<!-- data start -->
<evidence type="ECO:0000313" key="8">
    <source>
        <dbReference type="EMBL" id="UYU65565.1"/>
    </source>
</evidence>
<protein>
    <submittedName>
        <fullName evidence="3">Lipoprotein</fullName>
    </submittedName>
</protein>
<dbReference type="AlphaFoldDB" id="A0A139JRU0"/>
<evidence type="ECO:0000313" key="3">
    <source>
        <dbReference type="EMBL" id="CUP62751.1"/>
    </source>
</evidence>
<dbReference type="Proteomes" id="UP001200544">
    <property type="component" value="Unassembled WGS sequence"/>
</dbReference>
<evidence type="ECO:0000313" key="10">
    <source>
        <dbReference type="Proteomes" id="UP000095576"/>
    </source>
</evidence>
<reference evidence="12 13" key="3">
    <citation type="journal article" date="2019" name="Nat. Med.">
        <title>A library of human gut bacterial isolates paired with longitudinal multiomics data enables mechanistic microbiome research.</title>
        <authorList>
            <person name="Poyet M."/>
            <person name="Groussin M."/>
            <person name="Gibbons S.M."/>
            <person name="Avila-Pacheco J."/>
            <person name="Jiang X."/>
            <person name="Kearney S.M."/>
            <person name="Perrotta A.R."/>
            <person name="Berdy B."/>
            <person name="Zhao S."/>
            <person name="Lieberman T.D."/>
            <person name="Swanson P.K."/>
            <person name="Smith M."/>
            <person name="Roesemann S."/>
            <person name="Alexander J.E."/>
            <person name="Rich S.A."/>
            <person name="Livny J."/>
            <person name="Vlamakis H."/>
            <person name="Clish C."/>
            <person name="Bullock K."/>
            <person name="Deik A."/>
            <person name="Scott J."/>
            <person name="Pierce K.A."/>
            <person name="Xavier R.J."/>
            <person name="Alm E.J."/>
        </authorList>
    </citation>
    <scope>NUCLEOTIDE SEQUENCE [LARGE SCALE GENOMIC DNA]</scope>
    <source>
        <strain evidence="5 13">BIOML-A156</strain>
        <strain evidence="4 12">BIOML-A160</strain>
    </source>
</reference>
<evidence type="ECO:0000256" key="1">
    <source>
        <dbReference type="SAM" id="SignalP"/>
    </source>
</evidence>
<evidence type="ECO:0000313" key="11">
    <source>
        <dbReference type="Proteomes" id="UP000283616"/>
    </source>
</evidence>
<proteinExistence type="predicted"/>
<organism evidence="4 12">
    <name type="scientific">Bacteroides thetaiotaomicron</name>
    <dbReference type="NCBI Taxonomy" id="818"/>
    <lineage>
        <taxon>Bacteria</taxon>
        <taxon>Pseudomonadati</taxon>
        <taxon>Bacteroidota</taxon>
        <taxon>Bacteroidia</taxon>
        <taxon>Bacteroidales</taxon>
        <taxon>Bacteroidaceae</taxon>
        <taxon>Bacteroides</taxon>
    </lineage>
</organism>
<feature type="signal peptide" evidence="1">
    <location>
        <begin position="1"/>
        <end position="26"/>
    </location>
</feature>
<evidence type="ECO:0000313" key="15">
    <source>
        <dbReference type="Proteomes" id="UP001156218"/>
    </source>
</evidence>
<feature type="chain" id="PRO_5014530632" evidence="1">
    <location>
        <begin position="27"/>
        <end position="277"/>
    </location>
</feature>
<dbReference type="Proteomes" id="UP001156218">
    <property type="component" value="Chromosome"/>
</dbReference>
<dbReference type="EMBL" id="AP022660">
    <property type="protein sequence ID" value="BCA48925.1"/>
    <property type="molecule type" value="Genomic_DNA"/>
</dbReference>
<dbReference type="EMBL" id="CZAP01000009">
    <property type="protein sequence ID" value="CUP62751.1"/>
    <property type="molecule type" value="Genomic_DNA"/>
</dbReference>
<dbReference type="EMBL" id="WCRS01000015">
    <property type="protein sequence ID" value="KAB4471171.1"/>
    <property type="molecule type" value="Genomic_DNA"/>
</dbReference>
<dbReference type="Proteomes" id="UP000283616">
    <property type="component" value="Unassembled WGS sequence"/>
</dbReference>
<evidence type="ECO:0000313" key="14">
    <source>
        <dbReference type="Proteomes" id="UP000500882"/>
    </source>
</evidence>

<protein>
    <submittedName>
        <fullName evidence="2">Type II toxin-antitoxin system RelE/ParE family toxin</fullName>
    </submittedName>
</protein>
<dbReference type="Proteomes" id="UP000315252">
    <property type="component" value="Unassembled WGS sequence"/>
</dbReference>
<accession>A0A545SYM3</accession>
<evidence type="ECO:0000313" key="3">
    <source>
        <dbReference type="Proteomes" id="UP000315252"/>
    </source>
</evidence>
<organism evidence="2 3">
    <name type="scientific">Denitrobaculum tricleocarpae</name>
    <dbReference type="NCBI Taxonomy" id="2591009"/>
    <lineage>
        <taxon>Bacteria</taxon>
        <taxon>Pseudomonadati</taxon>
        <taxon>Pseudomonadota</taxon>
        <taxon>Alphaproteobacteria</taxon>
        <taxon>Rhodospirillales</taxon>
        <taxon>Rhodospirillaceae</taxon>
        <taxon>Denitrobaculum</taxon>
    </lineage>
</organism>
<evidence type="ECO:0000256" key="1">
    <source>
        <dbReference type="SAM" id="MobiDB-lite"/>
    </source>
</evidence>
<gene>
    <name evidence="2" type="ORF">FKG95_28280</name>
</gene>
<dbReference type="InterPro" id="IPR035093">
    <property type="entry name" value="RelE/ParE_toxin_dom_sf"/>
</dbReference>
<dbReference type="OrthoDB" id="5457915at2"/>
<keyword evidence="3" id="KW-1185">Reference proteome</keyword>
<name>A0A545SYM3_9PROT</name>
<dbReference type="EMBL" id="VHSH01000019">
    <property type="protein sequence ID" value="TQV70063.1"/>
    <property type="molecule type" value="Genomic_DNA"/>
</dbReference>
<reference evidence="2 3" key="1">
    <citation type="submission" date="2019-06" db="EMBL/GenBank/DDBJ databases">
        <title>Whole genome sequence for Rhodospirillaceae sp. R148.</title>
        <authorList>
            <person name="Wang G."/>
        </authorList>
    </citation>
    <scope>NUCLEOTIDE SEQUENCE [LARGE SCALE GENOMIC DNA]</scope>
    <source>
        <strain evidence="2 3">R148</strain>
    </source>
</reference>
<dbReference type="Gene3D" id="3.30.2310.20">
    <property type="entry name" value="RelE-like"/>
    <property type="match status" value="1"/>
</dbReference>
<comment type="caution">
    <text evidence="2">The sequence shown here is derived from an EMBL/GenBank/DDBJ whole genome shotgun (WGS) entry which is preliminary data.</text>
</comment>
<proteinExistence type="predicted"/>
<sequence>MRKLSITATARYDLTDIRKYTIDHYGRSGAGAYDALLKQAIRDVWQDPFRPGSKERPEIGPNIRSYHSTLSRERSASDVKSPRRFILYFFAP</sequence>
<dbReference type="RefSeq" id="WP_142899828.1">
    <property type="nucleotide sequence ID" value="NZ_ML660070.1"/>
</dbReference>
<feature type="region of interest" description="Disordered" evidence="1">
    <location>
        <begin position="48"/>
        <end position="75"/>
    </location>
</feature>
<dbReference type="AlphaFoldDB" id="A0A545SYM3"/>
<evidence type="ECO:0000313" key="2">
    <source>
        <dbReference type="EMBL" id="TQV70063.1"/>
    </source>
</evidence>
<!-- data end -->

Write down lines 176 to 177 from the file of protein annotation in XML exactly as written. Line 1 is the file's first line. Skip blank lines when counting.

    </citation>
    <scope>NUCLEOTIDE SEQUENCE [LARGE SCALE GENOMIC DNA]</scope>